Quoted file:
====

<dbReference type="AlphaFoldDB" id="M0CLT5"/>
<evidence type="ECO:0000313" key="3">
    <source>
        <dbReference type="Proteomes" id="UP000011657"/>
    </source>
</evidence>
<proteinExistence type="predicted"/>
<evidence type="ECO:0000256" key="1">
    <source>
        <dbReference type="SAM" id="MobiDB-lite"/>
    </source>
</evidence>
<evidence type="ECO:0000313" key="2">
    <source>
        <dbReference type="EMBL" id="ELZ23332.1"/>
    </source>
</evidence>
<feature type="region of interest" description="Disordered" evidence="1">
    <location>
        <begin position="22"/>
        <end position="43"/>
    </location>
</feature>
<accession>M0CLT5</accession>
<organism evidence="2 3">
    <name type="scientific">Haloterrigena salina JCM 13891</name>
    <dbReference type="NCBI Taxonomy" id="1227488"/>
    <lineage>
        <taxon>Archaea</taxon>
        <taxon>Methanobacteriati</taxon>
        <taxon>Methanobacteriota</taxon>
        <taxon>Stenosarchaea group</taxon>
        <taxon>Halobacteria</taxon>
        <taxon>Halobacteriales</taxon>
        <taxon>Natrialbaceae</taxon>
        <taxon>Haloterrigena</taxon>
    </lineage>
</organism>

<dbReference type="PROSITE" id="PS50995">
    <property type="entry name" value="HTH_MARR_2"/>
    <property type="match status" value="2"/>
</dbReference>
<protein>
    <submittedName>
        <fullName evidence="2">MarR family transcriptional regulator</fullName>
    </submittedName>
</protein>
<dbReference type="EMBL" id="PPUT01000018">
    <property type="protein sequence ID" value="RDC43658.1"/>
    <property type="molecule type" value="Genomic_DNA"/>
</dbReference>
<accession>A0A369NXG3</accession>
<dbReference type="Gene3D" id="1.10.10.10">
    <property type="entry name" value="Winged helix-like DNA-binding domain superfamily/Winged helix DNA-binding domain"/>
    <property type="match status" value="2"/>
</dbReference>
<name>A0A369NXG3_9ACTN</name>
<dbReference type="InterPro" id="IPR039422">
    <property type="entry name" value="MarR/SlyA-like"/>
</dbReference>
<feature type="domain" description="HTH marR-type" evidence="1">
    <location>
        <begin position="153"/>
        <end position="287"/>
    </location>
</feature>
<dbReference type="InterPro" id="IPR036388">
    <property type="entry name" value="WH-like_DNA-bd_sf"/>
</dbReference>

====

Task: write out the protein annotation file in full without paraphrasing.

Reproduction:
<dbReference type="AlphaFoldDB" id="M0CLT5"/>
<evidence type="ECO:0000313" key="3">
    <source>
        <dbReference type="Proteomes" id="UP000011657"/>
    </source>
</evidence>
<proteinExistence type="predicted"/>
<evidence type="ECO:0000256" key="1">
    <source>
        <dbReference type="SAM" id="MobiDB-lite"/>
    </source>
</evidence>
<evidence type="ECO:0000313" key="2">
    <source>
        <dbReference type="EMBL" id="ELZ23332.1"/>
    </source>
</evidence>
<feature type="region of interest" description="Disordered" evidence="1">
    <location>
        <begin position="22"/>
        <end position="43"/>
    </location>
</feature>
<accession>M0CLT5</accession>
<organism evidence="2 3">
    <name type="scientific">Haloterrigena salina JCM 13891</name>
    <dbReference type="NCBI Taxonomy" id="1227488"/>
    <lineage>
        <taxon>Archaea</taxon>
        <taxon>Methanobacteriati</taxon>
        <taxon>Methanobacteriota</taxon>
        <taxon>Stenosarchaea group</taxon>
        <taxon>Halobacteria</taxon>
        <taxon>Halobacteriales</taxon>
        <taxon>Natrialbaceae</taxon>
        <taxon>Haloterrigena</taxon>
    </lineage>
</organism>

<dbReference type="PROSITE" id="PS50995">
    <property type="entry name" value="HTH_MARR_2"/>
    <property type="match status" value="2"/>
</dbReference>
<protein>
    <submittedName>
        <fullName evidence="2">MarR family transcriptional regulator</fullName>
    </submittedName>
</protein>
<dbReference type="EMBL" id="PPUT01000018">
    <property type="protein sequence ID" value="RDC43658.1"/>
    <property type="molecule type" value="Genomic_DNA"/>
</dbReference>
<accession>A0A369NXG3</accession>
<dbReference type="Gene3D" id="1.10.10.10">
    <property type="entry name" value="Winged helix-like DNA-binding domain superfamily/Winged helix DNA-binding domain"/>
    <property type="match status" value="2"/>
</dbReference>
<name>A0A369NXG3_9ACTN</name>
<dbReference type="InterPro" id="IPR039422">
    <property type="entry name" value="MarR/SlyA-like"/>
</dbReference>
<feature type="domain" description="HTH marR-type" evidence="1">
    <location>
        <begin position="153"/>
        <end position="287"/>
    </location>
</feature>
<dbReference type="InterPro" id="IPR036388">
    <property type="entry name" value="WH-like_DNA-bd_sf"/>
</dbReference>